KPH: It’s nothing that deep, Lucy! I simply don’t have a sweet tooth. I did when I was a child, but it waned as I grew up. It’s not that I’m anti-cake per se — like I say in the book, I love a thin slice of Sacher Torte as much as the next person. But I loathe the fetishisation of cake as some kind of panacea for all woes, and I despise the inherent infantilism that goes along with all things cupcake. Endless pictures on social media—it’s so very wearing. To my mind, cooking anything for someone is an act of love, especially if you make them something they love. So, if you have the oven on, I’d prefer a decent Shepherd’s Pie.
I need help with Thai cooking
LL: I love Thai food, your book had me craving Jitlada, and I consider myself a good cook but I’m always put off Thai recipes because of the long list of ingredients – any advice?
KPH: Well, not everything has a long list of ingredients! But you’re right, it can seem intimidating. Thai food, in fact Asian food in general, is all about the prep work. Make sure you have a few staples in your store cupboard: fish sauce, soy sauce, oyster sauce, dried chillies. I always have lemongrass, lime leaves, chillies and coriander root in my freezer, and a couple of cans of coconut milk in the cupboard. Then it’s just a case of buying fresh ingredients as needed. In London, I go to Chinatown; in LA I go to Silom Market on Hollywood Boulevard where, by the way, you can buy a number of things already made — something Thais do all the time. But, honestly, you don’t have to make every paste from scratch. Most Thai cooks don’t. Next time we’re in each other’s kitchens, how about I show you how to knock up a quick Thai meal for the family to remove all your fears.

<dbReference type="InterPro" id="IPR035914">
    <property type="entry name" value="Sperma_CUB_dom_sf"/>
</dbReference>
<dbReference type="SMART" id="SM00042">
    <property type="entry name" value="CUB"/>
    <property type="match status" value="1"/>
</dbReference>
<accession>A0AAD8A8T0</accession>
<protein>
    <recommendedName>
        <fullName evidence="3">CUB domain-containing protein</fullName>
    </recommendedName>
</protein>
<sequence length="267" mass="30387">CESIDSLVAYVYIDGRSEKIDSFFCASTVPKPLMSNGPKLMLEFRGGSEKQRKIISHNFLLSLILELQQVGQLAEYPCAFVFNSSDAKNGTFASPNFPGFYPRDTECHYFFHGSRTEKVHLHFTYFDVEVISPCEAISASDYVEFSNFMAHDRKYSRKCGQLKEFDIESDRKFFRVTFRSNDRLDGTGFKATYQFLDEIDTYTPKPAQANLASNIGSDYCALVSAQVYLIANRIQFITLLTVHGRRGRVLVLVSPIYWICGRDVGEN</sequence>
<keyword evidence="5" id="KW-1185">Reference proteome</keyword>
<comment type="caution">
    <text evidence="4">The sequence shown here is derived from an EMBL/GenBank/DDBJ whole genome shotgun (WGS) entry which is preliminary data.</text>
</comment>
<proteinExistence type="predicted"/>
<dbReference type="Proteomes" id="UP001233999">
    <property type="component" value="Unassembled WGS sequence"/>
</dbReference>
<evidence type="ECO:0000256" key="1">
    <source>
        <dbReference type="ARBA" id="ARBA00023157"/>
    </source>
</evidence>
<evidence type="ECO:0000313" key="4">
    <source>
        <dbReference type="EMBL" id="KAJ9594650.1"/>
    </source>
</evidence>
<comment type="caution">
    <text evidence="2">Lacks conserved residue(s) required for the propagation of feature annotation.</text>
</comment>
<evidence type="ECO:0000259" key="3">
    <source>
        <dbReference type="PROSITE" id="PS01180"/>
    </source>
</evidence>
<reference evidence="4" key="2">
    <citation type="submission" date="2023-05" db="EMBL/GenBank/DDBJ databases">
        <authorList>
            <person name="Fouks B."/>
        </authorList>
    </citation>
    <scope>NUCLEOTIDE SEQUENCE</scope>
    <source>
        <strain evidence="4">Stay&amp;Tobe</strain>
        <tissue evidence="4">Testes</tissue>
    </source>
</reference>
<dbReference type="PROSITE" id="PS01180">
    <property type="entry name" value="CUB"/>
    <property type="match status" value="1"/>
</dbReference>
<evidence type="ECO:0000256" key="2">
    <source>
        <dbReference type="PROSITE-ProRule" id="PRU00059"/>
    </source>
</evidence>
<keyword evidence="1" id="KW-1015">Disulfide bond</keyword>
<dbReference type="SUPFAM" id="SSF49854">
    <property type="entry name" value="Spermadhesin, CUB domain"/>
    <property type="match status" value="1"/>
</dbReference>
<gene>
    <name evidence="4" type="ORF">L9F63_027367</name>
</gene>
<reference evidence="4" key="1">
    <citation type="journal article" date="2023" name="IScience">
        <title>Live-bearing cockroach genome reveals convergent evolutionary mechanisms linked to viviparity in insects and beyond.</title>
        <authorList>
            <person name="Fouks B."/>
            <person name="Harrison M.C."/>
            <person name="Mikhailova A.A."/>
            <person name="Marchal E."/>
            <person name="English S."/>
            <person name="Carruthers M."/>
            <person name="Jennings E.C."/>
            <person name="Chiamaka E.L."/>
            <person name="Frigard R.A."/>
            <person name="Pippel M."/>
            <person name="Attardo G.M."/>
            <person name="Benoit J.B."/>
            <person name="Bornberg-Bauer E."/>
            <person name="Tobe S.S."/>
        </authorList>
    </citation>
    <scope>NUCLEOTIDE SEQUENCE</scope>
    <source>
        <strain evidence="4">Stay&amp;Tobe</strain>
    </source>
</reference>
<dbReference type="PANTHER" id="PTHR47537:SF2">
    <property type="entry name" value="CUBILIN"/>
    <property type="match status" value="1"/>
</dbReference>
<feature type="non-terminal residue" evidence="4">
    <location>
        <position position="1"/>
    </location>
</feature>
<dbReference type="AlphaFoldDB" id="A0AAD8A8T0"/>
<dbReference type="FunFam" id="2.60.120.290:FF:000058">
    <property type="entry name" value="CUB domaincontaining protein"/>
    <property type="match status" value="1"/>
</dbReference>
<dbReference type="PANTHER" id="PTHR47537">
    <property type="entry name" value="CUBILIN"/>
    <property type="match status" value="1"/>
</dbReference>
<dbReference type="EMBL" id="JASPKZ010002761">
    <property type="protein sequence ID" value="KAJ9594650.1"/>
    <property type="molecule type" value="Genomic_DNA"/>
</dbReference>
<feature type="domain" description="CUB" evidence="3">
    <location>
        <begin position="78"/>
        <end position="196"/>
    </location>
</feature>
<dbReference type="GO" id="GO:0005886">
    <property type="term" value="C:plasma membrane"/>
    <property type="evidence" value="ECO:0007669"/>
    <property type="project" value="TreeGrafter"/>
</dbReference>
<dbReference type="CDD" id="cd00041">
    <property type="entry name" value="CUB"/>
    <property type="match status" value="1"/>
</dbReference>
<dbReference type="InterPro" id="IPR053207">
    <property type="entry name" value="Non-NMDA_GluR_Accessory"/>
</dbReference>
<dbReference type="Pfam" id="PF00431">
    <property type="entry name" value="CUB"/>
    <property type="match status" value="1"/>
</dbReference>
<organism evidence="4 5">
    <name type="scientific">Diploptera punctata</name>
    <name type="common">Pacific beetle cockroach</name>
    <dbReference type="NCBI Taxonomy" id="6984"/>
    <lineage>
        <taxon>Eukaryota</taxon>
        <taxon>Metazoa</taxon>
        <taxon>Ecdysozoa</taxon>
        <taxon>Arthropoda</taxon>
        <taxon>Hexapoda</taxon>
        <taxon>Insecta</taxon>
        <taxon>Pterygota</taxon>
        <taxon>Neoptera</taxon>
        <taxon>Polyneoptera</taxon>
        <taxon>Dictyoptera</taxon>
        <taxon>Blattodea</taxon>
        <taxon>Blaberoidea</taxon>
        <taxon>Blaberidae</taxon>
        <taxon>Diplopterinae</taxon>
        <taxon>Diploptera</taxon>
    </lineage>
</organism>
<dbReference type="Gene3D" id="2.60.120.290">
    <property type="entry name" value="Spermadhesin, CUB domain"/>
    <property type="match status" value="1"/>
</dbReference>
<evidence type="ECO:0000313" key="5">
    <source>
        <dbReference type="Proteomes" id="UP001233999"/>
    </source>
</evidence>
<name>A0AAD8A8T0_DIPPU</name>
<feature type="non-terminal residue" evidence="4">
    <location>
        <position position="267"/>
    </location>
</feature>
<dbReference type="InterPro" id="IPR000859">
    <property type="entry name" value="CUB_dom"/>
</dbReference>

LL: Yes please, can’t wait to cook together.
LL: You describe ‘Diet’ as a four letter word and yet you mention, almost in passing, in a 3 word sentence, “I five-two.” How do you five-two? Any tips for someone dabbling in this? Want to share what you eat on the two days?